“Subtle,” Liam complained, but he leaned his weight into Ondry.

Ondry recognized that form of lying. Liam called it “irony.” It was comforting to know that humans had various names for the art. Some species seemed to have very little respect for the power and skill required for a good lie, not that irony was a particularly effective form of lying. It did, however, tell Ondry that Liam was feeling better.

Copyright © Lyn Gala


Customer Reviews

Just great Review by Evelyn
I did a Snoopy-dance when I saw that this long awaited book was finally released. And it didn't disappoint one bit!
It's written just as good as the first one, but now we learn much more about the Rownt and their social system.
I really think this is one of the best mm-series ever written!
Highly recommended!
(Posted on 4/16/2017)
A fascinating read Review by T Lee
This was a much more well-rounded view of the world Lyn created, with interesting perspectives on human and Rownt cultures and priorities both. I liked how the author presented the clashing of cultures through Liam's viewpoint, while not neglecting the subtleties of Liam and Ondry's building relationship. Even though the author mentioned the first book started out as only an exploration on the ideal dominant, I have to admit that this series has left me wishing for an Ondry of my own. A very pleasurable read! (Posted on 4/3/2017)
Really good Review by susana
Liam has been living with his chilta Omry for some time now, finding a peace and he’s never known before. But when a new linguist/trader purposely endangers his life, Liam finds out that the legendary Rownt’s battle rage is more reality than myth…
The second book in the Claimings series is as refreshing and original as the first one. Omry and Liam are settled together, and live peacefully till the moment when Liam’s life is threatened. We discover then a new trait of Rownt’s personality we did not know before: The killing instinct they develop when something dear is menaced. Although the plot is interesting, there are too many explanations and linguistic descriptions, discussions about how my race and your race do not act the same… They somehow slow the pace. I still liked both characters a lot, especially Omry and his need to protect Liam above anything. Liam is still an interesting character as well, what with his affiliation to Omry despite humanity. I must recognise I’m intrigued by the end of the book and the hint at the new adventures that may come with their future plans. I’ll certainly read the next book.
(Posted on 7/7/2016)
Loved it Review by Dina
Good writing, couldn’t put id down (Posted on 3/7/2016)
Still fresh and sweet Review by susana
Liam has been living with his chilta Omry for some time now, finding a peace and he’s never known before. But when a new linguist/trader purposely endangers his life, Liam finds out that the legendary Rownt’s battle rage is more reality than myth…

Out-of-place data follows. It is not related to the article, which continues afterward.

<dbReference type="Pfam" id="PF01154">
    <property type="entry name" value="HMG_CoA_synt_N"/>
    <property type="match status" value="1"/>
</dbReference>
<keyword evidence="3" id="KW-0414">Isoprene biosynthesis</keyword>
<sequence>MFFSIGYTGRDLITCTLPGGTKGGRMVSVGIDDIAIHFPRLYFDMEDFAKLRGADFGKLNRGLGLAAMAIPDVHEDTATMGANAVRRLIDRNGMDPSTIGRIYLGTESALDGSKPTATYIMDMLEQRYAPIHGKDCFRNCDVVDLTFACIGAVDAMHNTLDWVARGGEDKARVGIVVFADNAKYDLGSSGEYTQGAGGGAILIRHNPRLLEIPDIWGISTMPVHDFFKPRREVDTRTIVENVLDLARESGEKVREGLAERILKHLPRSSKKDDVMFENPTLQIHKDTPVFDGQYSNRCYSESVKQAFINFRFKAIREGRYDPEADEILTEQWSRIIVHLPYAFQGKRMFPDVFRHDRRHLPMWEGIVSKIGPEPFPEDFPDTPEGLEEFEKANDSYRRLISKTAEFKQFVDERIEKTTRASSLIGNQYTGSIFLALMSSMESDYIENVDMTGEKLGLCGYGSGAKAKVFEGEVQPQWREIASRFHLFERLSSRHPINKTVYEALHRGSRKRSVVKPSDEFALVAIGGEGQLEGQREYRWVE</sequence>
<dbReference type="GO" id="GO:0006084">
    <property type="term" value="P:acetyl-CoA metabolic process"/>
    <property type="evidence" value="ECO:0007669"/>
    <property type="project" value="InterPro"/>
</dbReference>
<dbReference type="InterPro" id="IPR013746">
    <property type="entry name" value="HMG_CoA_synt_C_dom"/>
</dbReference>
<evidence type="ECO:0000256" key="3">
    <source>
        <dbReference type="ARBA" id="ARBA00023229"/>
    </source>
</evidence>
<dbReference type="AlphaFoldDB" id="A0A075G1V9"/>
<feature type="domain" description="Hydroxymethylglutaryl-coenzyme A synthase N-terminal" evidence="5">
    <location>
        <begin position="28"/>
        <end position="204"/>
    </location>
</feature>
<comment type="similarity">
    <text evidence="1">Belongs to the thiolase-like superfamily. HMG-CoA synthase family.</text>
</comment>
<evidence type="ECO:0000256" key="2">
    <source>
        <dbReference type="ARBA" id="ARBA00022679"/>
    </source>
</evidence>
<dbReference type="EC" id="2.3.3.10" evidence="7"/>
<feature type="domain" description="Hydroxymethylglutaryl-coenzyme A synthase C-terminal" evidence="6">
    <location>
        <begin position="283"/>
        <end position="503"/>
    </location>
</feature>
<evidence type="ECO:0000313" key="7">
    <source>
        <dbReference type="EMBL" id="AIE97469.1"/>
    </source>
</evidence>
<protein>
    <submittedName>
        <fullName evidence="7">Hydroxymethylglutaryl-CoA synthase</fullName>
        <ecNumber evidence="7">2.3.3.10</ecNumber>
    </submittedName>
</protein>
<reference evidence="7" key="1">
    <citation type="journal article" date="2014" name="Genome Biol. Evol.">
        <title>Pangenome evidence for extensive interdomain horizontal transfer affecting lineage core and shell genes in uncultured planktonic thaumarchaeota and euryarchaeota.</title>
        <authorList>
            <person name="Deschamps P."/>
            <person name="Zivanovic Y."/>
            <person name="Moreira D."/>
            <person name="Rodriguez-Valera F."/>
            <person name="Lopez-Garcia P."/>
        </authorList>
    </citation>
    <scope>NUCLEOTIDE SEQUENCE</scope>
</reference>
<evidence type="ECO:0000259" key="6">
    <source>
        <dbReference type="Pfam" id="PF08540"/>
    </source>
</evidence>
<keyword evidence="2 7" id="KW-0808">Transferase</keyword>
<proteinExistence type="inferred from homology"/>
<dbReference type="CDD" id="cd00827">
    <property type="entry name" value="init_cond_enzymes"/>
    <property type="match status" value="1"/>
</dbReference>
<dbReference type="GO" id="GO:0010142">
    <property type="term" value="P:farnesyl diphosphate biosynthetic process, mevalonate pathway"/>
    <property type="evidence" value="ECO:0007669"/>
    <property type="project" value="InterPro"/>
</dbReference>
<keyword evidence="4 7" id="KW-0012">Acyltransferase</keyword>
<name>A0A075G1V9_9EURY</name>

The second book in the Claimings series is not as refreshing and original as the first one. Omry and Liam are settled together, and live peacefully till the moment when Liam’s life is threatened. We discover then a new trait of Rownt’s personality we did not know before: The killing instinct they develop when something dear is menaced. Although the plot is interesting, there are too many explanations and linguistic descriptions, discussions about how my race and your race do not act the same… They somehow slow the pace. I still liked both characters a lot, especially Omry and his need to protect Liam above anything. Liam is still an interesting character as well, what with his affiliation to Omry despite humanity. I must recognise I’m intrigued by the end of the book and the hint at the new adventures that may come with their future plans. I’ll certainly read the next book.
(Posted on 1/2/2016)
This story blew me away... Review by BJ
Wow, this story blew me away. Not only is it extremely well-written but also totally original and unique! It was so such fun reading that I read it all the way through in one day without putting it down! I know some people do that regularly, but I seldom can manage it. But watching these two very different men learn to communicate on intimate issues was so thoroughly fascinating.

This is a sweet, gentle romance with a unique take on submission/dominance that I just adored. I enjoy sci-fi and one of my fav tropes is alien lovers—however, so very often the alien’s anatomy disappointingly similar to human. That’s one of the things I adored about this book--Ondry is truly alien in that his physiology is completely different from our. Thus their lovemaking is unique… tender, sensual, but also hot. But don’t read it just for that. The plot is outstanding and tightly drawn, the love story is sweet and beautiful, the characters are nuanced and easy to connect to. And the structure of Ondry’s world and social system is outstanding and complex. Ondry’s Rownt world is a matriarchal society governed by older/wiser women called “grandmothers.” The way the males are treated as their seed is um… taken, is quite harsh. But overall this is absolutely stunning world building, just beyond awesome! For anyone who enjoys hot m/m sci-fi, this is highly recommended.
(Posted on 12/24/2015)
Loved Ondry's POV Review by Kristi
I love the first Claimings book, and this sequel was fantastic. I loved reading Ondry's point of view! (Posted on 10/20/2015)
5 stars = I freaking LOVED this book Review by asgoodrich